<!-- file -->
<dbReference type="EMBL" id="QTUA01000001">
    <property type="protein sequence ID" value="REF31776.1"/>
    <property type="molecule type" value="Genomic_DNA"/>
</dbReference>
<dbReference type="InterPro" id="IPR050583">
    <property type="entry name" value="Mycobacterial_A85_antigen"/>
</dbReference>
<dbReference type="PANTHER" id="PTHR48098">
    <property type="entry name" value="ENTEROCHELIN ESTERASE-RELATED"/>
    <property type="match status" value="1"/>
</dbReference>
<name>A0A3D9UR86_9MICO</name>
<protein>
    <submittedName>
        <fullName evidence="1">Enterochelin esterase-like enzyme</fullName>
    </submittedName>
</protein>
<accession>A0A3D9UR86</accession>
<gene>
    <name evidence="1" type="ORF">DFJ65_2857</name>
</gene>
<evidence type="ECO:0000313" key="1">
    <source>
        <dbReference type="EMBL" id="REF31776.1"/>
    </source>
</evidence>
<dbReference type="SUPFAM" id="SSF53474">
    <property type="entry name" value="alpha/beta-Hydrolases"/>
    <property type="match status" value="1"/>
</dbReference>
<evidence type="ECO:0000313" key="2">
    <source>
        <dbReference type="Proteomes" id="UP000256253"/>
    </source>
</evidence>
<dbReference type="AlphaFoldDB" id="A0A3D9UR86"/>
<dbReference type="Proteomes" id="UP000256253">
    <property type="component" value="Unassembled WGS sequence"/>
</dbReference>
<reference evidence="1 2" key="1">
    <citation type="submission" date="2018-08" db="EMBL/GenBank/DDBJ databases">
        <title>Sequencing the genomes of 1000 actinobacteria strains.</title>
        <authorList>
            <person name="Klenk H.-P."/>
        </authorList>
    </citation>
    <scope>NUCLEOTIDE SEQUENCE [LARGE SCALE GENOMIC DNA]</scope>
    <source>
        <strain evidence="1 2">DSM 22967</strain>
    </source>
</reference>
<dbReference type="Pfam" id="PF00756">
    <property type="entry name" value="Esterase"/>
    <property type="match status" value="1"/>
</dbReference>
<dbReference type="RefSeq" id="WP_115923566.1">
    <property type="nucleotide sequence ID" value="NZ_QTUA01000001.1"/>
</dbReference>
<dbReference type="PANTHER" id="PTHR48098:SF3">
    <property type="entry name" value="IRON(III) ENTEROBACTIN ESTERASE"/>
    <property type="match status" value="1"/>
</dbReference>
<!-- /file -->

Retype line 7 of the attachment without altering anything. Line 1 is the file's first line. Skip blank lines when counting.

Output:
</dbReference>